DeSantis again pushes to shift oversight from Florida Cabinet
Florida Gov. Ron DeSantis (R) for the second year in a row is backing a bill that would give him control over various agency and state personnel rules, shifting it from the state Cabinet.
The bill, which was filed earlier this month by state Rep. Tommy Gregory (R) and is now being debated in the Florida House’s State Affairs Committee, would eliminate administrative rules and regulations over some agencies overseen by the Cabinet, as well as transfer control to the governor on a range of disputes, including those involving local development districts and environmental protection.
The bill also seeks to authorize the governor “to transfer funds and positions between agencies upon approval by the Legislative Budget Commission.”
DeSantis is backing the legislation, which in its introduction argues that America’s Founding Fathers “very consciously declined to sap the executive’s strength by dividing the executive power and instead vested the executive power in one elected individual, believing that an energetic executive is the leading character in the definition of good government.”
“The changes made herein reflect our intent to move away from a plural executive structure toward more unitary executive governance that encourages greater accountability in the democratic process and efficiencies in government,” the bill adds.
Cody McCloud, a spokesperson for DeSantis, told the Orlando Sentinel on Wednesday that the legislation seeks to “create a more efficient and effective government, which has always been central to the governor’s mission.”
“The governor and his staff will continue to work with the House and Senate as the bill moves through the legislative process,” McCloud added.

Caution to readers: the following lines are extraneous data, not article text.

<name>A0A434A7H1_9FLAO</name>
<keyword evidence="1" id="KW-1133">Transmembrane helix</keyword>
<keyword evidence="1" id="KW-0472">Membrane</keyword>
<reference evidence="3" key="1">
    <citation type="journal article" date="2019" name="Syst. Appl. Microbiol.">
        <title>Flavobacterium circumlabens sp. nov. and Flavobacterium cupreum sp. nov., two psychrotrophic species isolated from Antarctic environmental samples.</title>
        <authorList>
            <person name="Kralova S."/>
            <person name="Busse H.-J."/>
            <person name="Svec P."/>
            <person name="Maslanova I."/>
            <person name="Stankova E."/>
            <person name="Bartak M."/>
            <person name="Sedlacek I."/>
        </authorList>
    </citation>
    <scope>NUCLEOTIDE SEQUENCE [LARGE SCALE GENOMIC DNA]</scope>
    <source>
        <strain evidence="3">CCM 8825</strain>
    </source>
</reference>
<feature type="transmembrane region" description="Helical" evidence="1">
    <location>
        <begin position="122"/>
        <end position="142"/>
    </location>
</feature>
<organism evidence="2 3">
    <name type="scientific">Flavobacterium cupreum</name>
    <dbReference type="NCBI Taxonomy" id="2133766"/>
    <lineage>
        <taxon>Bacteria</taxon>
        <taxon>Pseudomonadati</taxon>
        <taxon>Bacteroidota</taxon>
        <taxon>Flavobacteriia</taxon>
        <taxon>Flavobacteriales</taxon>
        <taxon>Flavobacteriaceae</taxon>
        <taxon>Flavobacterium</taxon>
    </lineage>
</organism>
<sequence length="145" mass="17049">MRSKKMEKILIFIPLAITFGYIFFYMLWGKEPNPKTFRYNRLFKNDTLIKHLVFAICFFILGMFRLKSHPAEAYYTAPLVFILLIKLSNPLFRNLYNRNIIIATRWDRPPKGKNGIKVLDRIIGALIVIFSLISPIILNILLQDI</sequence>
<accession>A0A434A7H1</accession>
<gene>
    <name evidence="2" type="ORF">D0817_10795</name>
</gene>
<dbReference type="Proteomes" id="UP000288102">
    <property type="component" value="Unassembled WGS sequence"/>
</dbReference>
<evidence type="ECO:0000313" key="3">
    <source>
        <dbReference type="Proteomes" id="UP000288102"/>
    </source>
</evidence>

Others, however, have condemned the bill, including Agriculture Commissioner Nikki Fried, who is the only Democrat on the three-member Florida Cabinet.
Fried, who is widely considered a prospective 2022 Florida gubernatorial candidate, said in a statement to the Sentinel, “For the second year running, the governor is attempting a harmful power grab.”
“This bill creates an unnecessary imbalance of power, silences the voice of any non-majority party Cabinet member, and blocks the consensus that Florida’s Constitution requires and makes possible fairness and transparency in doing the people’s business,” the top Florida Democrat argued.
The Hill has reached out to DeSantis’s office for comment.
While DeSantis has gained rising popularity in his home state amid his response to the coronavirus pandemic, Fried has repeatedly criticized the governor’s performance, and last week called on the FBI to investigate allegations that DeSantis was directing coronavirus vaccines to select communities in exchange for political contributions.